I’m continuing my tour through the voluminous information that can be discovered about our African-American ancestors in Freedman’s Bank Records. Last week was the first post in this series, and I’m suggesting that everyone take another look by *browsing* through these records. I’m giving examples in this series of all the things we can uncover.
Many of the African-American groups and institutions like churches and benevolent groups that existed during Reconstruction can be discovered by browsing. This information may not be available anywhere else. Here are a few examples:
The Beaufort, SC branch held several cards for the Sons and Daughters of St, Phillips Calvary Society. Several society leaders are named:
Mary Roach served as President of the Daughters of Zion No. 2 in Beaufort. Other officers are also named:
Howell Echolls is the preacher at Freedmans Colored Methodist Church in Huntsville, AL:
His card also shows he was literate as he signed his own name. You’ll want to look for this, because the vast majority of the account holders could not write.
You’ll find groups of people, couples and family members with cards, so don’t stop if you find one match. A close look will show that Howell Echols, pastor of the church above, as well as his wife Ann also held a separate accounts at the branch. Also, notice that Howell’s parents are given as Green and Sallie Buford, but he does not have that surname:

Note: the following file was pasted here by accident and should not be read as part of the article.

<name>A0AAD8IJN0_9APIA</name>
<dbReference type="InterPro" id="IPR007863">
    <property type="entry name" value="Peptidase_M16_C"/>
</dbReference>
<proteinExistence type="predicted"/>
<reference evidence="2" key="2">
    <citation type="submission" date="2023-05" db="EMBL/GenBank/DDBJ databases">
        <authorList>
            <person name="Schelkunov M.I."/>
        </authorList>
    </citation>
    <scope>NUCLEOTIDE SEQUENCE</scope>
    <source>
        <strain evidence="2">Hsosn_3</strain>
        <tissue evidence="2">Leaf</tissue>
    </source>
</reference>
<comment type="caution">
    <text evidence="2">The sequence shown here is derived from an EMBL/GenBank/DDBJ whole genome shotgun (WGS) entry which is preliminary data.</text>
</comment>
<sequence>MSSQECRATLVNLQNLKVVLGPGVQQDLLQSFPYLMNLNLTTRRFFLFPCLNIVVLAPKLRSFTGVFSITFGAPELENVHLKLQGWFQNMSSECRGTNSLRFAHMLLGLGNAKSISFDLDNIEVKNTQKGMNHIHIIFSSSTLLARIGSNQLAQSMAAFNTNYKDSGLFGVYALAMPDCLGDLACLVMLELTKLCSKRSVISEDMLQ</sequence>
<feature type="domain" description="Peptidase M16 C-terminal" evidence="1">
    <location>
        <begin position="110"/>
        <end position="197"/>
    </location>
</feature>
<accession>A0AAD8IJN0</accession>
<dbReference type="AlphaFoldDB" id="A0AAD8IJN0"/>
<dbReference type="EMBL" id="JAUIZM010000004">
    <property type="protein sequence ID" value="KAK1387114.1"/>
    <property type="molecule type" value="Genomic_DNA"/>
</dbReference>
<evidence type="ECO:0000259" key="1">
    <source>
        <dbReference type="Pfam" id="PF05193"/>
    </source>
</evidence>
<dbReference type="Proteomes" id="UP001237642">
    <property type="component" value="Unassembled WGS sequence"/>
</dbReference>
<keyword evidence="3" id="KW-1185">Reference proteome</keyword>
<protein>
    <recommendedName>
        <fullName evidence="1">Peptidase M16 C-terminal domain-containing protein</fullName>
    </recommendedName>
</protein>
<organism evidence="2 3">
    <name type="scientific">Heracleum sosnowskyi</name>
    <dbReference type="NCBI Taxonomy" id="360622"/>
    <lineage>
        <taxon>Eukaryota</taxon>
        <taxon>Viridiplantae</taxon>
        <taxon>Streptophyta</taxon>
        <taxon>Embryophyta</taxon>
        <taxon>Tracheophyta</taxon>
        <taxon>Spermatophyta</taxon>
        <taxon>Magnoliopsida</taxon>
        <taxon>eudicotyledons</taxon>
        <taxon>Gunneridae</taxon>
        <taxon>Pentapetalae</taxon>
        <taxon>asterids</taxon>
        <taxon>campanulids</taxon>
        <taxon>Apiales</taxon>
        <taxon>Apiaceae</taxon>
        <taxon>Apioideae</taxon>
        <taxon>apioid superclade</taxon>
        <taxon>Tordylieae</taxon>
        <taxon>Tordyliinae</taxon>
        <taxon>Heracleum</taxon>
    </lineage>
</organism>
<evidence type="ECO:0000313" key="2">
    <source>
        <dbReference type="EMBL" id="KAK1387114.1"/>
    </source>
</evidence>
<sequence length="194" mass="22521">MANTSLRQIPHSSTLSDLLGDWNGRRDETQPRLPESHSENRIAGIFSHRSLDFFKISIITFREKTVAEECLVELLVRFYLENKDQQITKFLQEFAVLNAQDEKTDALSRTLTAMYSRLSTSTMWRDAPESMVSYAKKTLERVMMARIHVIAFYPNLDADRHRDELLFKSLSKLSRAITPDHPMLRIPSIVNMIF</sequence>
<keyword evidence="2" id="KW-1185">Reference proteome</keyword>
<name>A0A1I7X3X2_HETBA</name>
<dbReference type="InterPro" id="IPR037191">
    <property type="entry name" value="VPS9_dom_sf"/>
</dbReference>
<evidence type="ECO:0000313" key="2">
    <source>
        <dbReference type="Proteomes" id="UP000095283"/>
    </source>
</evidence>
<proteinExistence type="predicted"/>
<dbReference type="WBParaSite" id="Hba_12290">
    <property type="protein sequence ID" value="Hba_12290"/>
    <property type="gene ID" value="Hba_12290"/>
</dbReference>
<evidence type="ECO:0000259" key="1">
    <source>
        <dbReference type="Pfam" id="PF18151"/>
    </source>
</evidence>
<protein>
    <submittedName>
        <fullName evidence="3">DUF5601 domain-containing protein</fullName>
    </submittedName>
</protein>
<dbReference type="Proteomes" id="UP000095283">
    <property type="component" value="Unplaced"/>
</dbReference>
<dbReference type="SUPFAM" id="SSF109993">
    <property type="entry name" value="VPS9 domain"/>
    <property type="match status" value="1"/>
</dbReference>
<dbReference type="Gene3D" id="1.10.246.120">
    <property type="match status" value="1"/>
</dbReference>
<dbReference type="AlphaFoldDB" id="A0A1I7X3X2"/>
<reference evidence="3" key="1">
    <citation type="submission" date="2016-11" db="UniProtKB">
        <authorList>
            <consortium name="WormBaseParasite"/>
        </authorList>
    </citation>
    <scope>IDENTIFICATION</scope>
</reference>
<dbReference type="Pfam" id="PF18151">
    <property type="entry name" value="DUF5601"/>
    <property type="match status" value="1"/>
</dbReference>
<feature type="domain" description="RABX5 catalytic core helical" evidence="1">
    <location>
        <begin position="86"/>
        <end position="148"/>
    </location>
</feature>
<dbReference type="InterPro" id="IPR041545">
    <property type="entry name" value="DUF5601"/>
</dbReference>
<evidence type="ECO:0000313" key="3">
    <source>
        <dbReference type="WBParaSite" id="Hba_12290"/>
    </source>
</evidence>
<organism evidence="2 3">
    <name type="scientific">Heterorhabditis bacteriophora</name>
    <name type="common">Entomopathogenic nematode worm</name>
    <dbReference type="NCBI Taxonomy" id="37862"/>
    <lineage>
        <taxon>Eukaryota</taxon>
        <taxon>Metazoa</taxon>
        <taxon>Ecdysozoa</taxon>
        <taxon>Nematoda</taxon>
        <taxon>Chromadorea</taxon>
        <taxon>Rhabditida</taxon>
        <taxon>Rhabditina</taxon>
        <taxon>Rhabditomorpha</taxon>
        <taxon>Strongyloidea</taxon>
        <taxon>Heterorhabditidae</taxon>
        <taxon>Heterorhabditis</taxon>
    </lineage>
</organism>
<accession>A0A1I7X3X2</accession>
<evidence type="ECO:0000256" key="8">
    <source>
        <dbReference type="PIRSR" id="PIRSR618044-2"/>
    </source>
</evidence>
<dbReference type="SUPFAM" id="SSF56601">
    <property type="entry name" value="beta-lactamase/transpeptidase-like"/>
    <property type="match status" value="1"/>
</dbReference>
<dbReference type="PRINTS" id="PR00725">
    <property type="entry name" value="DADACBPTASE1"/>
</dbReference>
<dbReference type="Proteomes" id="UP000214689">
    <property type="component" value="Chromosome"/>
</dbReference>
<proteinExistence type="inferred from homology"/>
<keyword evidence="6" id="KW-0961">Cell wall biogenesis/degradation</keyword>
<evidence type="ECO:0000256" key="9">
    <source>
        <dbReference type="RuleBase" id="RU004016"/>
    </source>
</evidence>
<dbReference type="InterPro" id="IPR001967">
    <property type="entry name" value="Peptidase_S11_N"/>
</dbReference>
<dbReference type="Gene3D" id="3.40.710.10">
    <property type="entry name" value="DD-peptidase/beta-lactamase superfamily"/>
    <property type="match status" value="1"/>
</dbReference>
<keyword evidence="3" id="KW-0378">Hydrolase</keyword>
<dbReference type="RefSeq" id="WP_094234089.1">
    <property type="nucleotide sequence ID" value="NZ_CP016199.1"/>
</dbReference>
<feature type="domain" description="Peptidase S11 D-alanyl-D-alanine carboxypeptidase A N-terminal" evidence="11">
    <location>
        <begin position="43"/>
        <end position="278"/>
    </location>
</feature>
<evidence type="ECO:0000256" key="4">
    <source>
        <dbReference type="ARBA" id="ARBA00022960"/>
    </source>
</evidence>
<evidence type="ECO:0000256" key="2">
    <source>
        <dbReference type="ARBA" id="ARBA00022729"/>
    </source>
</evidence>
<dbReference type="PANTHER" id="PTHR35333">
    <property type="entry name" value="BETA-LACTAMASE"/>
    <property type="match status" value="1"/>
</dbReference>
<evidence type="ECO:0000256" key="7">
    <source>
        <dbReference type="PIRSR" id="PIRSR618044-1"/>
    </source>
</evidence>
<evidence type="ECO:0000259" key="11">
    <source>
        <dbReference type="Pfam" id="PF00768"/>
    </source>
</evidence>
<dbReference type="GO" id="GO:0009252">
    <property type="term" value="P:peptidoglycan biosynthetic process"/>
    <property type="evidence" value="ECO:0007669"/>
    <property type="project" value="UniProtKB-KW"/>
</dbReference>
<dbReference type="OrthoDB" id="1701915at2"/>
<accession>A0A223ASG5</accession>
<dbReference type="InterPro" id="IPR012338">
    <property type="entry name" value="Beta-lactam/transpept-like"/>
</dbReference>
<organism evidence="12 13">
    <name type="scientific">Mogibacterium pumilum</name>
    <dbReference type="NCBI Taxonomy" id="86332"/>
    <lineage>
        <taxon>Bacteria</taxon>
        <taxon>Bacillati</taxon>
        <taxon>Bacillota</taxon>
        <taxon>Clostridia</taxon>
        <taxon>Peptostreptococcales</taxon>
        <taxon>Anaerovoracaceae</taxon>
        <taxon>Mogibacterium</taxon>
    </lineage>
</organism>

The 1870 census locates the couple, and Howell’s occupation is “Presiding Elder”:
Brothers Samuel and Henry Cartwright both had accounts in Huntsville. Samuel named the regiment he served with in the Civil War:
They are living right next to each other in 1870, and Henry’s birthplace of Virginia is matched on the census:
Notice the census left out the “w” in Cartwright.
Lafayette Robinson and wife Fannie had a joint account. The card reveals that his sister Frances is the wife of Sandy Bynum, and his niece Sisia and nephew John (children of Sandy and Frances) also had an account:
The two families lived right next door to one another:
The cards uncover that Frances is Lafayette’s sister. The cards also show something else. Children were encouraged to open accounts. John’s card calls him a “schoolboy” and the census shows he was only 5 years old and his sister was also 5 when an account was opened in their names. The census also shows us that the sistyer’s proper name is Mary, and that “Sisia” must have been a nickname.
Stay tuned next week, when I’ll continue my travels through these amazing records.